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Smith-Gordon-Whelan-Greenstein Clean Water Bill Package Approved By Environment Committee

A view of the Senate Chambers from the 2010-2011 Senate Reorganization.

Legislation Would Help Municipalities to Upgrade Water Treatment Systems in Preparation for Future Natural Disasters

TRENTON – The Senate Environment Committee today approved a package of bills to upgrade water systems in the aftermath of Hurricane Sandy and to help local communities throughout the state finance infrastructure projects to improve water quality and deliver safer drinking water to residents.

The first bill, S-2815, sponsored by Senator Bob Smith, would provide short-term funding for environmental infrastructure projects to repair damage incurred during Hurricane Sandy or to mitigate risk of damage from future storms.

“Hurricane Sandy showed the weaknesses in our state’s water treatment operations. These failures caused hundred of millions of gallons of raw sewage to be dumped into our waterways and left residents throughout the state with water that was unsafe to consume,” said Senator Smith, S-Middlesex and Somerset, Chairman of the Committee. “Over the coming years, a significant investment must be made to ensure that when the next big storm hits, New Jersey families’ water supply is not compromised.”

The bill creates a Disaster Relief Emergency Financing Program within the Environmental Infrastructure Trust (EIT). The bill would allow the EIT to incur up to $5 billion in debt to provide short-term and temporary bridge loans to local governments to finance wastewater treatment system or water supply projects that have either been damaged due to Hurricane Sandy or could be at risk of damage from a future emergency.

The Disaster Relief Emergency Financing Program would be funded initially through federal relief funds or lines of credit. The loans made under the program would be repaid when the borrower is reimbursed by the Federal Emergency Management Agency (FEMA) for the cost of the project.

According to the state Department of Environmental Protection (DEP), Hurricane Sandy caused more than $2.6 billion worth of damage to the state’s water infrastructure. The DEP also suggested that the state will need to make an investment of an additional $45 billion over the next twenty years in order to modernize our current wastewater treatment and drinking water infrastructure.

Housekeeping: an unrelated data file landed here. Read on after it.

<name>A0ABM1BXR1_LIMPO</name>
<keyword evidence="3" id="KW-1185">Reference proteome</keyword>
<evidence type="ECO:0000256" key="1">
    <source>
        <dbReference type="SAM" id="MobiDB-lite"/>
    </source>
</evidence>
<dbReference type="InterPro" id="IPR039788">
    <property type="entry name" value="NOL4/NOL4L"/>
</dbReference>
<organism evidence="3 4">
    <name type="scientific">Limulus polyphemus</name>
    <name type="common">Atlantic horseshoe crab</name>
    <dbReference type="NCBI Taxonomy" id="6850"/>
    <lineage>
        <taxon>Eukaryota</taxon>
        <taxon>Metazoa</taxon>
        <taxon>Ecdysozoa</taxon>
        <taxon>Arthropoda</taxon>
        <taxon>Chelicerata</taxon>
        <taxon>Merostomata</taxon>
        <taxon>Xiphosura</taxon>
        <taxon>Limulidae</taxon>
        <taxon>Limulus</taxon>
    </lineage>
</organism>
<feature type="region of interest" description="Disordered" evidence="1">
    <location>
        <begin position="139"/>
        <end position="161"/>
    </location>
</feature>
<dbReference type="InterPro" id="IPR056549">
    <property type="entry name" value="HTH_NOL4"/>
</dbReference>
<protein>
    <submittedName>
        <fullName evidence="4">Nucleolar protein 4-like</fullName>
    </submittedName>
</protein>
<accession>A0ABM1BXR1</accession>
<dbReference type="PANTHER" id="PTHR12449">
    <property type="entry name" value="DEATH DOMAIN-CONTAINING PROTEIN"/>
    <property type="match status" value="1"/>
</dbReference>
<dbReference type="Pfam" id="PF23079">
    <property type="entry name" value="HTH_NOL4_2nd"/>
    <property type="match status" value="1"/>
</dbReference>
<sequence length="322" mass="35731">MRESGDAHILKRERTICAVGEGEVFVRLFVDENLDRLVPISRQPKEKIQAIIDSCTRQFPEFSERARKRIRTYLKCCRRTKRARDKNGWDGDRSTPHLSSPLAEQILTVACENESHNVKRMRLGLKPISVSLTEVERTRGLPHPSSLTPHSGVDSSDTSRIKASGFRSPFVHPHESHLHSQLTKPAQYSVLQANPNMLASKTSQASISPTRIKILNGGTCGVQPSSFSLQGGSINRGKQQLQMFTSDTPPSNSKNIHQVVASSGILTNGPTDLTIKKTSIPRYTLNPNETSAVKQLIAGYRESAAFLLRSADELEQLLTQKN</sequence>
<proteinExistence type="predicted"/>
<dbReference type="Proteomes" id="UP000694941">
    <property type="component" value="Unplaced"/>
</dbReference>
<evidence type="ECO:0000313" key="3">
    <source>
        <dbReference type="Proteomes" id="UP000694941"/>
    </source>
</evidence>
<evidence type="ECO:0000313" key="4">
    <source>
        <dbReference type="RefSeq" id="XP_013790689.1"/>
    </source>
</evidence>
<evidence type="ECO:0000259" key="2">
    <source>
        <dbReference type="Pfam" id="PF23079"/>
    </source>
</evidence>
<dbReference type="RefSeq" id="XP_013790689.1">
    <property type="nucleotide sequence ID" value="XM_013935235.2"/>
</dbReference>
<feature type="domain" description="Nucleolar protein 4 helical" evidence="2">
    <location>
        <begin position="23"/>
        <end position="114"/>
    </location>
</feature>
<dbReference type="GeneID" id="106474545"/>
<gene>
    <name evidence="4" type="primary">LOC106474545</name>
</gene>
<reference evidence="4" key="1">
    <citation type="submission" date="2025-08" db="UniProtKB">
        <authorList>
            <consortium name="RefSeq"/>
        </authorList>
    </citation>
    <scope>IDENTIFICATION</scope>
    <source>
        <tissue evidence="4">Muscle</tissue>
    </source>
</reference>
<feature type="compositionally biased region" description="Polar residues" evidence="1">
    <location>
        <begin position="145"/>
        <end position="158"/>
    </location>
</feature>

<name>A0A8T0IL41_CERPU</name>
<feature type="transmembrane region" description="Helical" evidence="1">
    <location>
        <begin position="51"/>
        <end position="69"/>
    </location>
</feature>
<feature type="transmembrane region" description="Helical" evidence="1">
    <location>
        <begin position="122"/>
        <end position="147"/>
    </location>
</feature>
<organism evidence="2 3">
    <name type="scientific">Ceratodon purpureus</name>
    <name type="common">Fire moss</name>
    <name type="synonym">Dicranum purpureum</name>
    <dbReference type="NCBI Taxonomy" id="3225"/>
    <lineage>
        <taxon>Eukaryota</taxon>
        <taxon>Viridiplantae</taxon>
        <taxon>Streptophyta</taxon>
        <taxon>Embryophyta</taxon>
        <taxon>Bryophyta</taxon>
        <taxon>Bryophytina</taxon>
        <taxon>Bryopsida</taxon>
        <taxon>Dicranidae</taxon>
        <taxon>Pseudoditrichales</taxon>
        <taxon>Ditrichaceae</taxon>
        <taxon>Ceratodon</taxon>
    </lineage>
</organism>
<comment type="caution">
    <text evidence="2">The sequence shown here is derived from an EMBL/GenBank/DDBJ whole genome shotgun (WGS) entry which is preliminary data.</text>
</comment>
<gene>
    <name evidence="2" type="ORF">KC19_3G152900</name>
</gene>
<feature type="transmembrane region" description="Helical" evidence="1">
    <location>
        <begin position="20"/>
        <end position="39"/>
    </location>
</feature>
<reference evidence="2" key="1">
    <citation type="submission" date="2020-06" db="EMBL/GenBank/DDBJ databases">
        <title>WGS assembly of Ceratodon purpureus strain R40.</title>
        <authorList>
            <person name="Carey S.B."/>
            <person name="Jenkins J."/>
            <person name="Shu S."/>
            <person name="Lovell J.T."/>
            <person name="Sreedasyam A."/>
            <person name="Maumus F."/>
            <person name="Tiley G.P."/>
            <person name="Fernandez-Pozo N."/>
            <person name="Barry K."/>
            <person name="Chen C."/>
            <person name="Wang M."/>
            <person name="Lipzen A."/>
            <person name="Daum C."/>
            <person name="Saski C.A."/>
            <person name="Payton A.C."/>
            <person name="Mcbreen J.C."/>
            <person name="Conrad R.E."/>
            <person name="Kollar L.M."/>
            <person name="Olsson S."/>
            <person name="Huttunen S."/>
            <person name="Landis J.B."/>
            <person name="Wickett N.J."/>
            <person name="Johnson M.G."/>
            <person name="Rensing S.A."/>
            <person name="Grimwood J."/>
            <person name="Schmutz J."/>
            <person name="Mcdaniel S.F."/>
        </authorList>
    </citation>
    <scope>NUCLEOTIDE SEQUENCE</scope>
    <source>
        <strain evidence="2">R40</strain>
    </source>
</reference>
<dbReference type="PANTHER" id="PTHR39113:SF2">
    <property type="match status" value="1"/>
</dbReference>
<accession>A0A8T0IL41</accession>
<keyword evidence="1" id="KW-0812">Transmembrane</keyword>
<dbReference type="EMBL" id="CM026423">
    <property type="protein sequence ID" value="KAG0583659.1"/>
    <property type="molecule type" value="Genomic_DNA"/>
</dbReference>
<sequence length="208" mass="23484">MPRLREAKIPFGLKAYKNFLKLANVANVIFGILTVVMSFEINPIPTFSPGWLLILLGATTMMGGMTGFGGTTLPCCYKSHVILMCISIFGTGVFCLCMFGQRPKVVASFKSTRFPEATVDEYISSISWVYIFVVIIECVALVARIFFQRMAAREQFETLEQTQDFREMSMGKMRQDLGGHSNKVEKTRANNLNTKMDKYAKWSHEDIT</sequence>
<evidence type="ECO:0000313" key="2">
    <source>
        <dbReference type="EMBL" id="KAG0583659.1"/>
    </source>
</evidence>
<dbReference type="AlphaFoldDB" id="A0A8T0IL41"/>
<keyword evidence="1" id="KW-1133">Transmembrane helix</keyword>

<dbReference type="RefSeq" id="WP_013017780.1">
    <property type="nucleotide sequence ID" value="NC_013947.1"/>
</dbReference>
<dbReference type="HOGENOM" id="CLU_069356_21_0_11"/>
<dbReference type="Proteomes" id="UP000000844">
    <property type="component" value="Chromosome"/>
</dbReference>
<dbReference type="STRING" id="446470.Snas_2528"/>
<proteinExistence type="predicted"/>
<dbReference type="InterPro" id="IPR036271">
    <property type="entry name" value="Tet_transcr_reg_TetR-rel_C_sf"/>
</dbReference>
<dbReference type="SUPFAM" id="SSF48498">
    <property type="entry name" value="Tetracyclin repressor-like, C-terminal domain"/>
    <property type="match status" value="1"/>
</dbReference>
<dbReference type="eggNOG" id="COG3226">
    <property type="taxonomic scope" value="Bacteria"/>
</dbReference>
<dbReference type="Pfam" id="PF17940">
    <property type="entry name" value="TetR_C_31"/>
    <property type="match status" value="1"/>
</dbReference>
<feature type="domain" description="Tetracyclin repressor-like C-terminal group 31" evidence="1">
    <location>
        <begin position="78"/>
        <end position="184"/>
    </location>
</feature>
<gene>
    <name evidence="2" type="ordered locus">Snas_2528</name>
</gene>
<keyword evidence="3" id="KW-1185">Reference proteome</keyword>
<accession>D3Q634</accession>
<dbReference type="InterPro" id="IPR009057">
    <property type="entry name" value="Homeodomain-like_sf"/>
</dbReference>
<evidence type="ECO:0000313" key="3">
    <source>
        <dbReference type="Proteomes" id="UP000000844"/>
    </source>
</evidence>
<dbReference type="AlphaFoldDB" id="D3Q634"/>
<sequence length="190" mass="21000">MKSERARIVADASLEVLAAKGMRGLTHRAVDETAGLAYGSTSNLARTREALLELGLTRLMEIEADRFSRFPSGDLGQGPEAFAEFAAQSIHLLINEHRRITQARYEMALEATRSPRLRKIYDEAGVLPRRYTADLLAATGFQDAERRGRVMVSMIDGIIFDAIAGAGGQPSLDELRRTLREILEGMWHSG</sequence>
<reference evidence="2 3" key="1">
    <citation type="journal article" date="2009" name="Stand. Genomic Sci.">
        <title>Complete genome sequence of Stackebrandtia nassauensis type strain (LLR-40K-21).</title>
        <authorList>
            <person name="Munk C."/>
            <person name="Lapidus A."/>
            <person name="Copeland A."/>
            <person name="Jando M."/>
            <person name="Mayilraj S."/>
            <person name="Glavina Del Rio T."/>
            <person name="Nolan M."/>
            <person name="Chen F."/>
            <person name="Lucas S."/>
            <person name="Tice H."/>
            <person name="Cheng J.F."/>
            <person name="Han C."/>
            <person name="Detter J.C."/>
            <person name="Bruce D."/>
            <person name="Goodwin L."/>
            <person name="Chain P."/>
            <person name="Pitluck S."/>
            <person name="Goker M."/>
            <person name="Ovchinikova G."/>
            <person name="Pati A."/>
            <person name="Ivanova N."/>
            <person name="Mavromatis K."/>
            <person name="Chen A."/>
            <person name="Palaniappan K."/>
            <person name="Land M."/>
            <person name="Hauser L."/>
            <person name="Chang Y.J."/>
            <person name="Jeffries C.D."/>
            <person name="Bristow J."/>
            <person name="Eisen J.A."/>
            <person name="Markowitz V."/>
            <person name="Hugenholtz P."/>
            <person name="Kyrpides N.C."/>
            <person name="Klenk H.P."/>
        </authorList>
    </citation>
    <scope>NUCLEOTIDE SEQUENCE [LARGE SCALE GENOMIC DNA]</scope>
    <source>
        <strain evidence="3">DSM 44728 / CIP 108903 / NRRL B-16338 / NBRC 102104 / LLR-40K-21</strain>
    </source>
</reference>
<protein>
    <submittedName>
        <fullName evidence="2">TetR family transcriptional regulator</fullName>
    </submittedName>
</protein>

The Committee approved three additional bills today that would work to repair water infrastructure by financing projects through the EIT and the DEP. S-2816, sponsored by Senator Bob Gordon, and S-2817, sponsored by Senator Whelan, would authorize a joint venture between the EIT and the DEP to expend up to $780.3 million to provide low-interest loans for a portion of 165 eligible environmental infrastructure projects. SCR-158, sponsored by Senator Linda R. Greenstein, would approve the plan.

“New Jersey’s water infrastructure is completely out of date with some communities’ water and sewer systems being more than 100 years old,” said Senator Gordon, D-Bergen and Passaic. “By providing low interest loans to our communities, taxpayer money is saved, and the end result is safer and cleaner water for New Jersey’s families.”

“When Hurricane Sandy hit our Shore, the vulnerabilities of our state’s water sewage and water treatment facilities became apparent, causing damage to more than 100 facilities,” said Senator Whelan, D-Atlantic. “Serious investment in our wastewater treatment and water supply facilities is vital to protecting the public health by ensuring that wastewater is not deposited into our waterways and untreated drinking water is not delivered to our home taps.”

Since its inception in 1985, the EIT in partnership with the DEP has invested $5.97 billion in upgrading treatment facilities, a record that has created more than 110,000 construction jobs throughout the state.

“By investing nearly $800 million in our state’s water infrastructure over the next year, we can put New Jersey men and women back to work, spurring economic revitalization,” said Senator Greenstein, D-Middlesex and Mercer. “This program is a win for all parties involved, the construction industry will see job growth, communities will be able to repair its aging infrastructure and residents will be ensured clean drinking water.”

The bills were all unanimously approved in Committee.